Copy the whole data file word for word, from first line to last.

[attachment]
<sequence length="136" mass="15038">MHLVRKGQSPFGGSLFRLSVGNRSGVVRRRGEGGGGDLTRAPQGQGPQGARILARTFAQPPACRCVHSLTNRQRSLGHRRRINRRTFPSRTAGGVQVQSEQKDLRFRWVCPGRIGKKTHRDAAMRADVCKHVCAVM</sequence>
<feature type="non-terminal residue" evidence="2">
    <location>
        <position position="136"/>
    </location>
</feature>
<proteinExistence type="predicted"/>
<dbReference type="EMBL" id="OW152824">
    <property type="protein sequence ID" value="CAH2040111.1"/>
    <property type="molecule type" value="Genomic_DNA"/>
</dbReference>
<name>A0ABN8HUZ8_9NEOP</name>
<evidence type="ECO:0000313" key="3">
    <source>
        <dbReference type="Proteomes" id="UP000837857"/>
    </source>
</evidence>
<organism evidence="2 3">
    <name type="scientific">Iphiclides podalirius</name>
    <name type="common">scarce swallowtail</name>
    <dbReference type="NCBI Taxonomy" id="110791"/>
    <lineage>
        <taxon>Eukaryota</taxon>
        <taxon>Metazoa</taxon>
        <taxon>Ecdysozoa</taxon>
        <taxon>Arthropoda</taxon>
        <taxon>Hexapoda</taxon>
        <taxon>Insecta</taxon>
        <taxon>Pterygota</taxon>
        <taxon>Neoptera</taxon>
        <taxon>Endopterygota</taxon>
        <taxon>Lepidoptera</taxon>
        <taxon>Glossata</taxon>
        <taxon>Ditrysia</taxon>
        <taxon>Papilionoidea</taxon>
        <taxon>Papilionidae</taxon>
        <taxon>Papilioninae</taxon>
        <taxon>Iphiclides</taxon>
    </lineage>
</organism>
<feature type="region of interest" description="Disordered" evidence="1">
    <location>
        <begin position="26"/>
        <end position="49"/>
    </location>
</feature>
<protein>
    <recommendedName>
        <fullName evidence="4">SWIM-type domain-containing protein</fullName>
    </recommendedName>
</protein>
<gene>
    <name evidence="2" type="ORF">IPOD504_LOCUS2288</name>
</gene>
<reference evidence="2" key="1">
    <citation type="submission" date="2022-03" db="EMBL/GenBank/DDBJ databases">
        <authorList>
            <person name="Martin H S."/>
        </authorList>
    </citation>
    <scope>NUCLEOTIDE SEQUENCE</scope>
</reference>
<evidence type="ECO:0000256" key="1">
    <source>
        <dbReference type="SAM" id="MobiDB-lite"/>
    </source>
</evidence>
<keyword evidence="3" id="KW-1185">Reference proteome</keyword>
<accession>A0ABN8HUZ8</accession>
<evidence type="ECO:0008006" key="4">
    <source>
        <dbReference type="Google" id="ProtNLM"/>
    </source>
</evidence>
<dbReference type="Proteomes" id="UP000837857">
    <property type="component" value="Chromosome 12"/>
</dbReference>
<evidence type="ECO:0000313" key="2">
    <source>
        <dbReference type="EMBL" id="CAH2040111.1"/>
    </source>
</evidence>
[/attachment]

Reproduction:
<sequence length="136" mass="15038">MHLVRKGQSPFGGSLFRLSVGNRSGVVRRRGEGGGGDLTRAPQGQGPQGARILARTFAQPPACRCVHSLTNRQRSLGHRRRINRRTFPSRTAGGVQVQSEQKDLRFRWVCPGRIGKKTHRDAAMRADVCKHVCAVM</sequence>
<feature type="non-terminal residue" evidence="2">
    <location>
        <position position="136"/>
    </location>
</feature>
<proteinExistence type="predicted"/>
<dbReference type="EMBL" id="OW152824">
    <property type="protein sequence ID" value="CAH2040111.1"/>
    <property type="molecule type" value="Genomic_DNA"/>
</dbReference>
<name>A0ABN8HUZ8_9NEOP</name>
<evidence type="ECO:0000313" key="3">
    <source>
        <dbReference type="Proteomes" id="UP000837857"/>
    </source>
</evidence>
<organism evidence="2 3">
    <name type="scientific">Iphiclides podalirius</name>
    <name type="common">scarce swallowtail</name>
    <dbReference type="NCBI Taxonomy" id="110791"/>
    <lineage>
        <taxon>Eukaryota</taxon>
        <taxon>Metazoa</taxon>
        <taxon>Ecdysozoa</taxon>
        <taxon>Arthropoda</taxon>
        <taxon>Hexapoda</taxon>
        <taxon>Insecta</taxon>
        <taxon>Pterygota</taxon>
        <taxon>Neoptera</taxon>
        <taxon>Endopterygota</taxon>
        <taxon>Lepidoptera</taxon>
        <taxon>Glossata</taxon>
        <taxon>Ditrysia</taxon>
        <taxon>Papilionoidea</taxon>
        <taxon>Papilionidae</taxon>
        <taxon>Papilioninae</taxon>
        <taxon>Iphiclides</taxon>
    </lineage>
</organism>
<feature type="region of interest" description="Disordered" evidence="1">
    <location>
        <begin position="26"/>
        <end position="49"/>
    </location>
</feature>
<protein>
    <recommendedName>
        <fullName evidence="4">SWIM-type domain-containing protein</fullName>
    </recommendedName>
</protein>
<gene>
    <name evidence="2" type="ORF">IPOD504_LOCUS2288</name>
</gene>
<reference evidence="2" key="1">
    <citation type="submission" date="2022-03" db="EMBL/GenBank/DDBJ databases">
        <authorList>
            <person name="Martin H S."/>
        </authorList>
    </citation>
    <scope>NUCLEOTIDE SEQUENCE</scope>
</reference>
<evidence type="ECO:0000256" key="1">
    <source>
        <dbReference type="SAM" id="MobiDB-lite"/>
    </source>
</evidence>
<keyword evidence="3" id="KW-1185">Reference proteome</keyword>
<accession>A0ABN8HUZ8</accession>
<evidence type="ECO:0008006" key="4">
    <source>
        <dbReference type="Google" id="ProtNLM"/>
    </source>
</evidence>
<dbReference type="Proteomes" id="UP000837857">
    <property type="component" value="Chromosome 12"/>
</dbReference>
<evidence type="ECO:0000313" key="2">
    <source>
        <dbReference type="EMBL" id="CAH2040111.1"/>
    </source>
</evidence>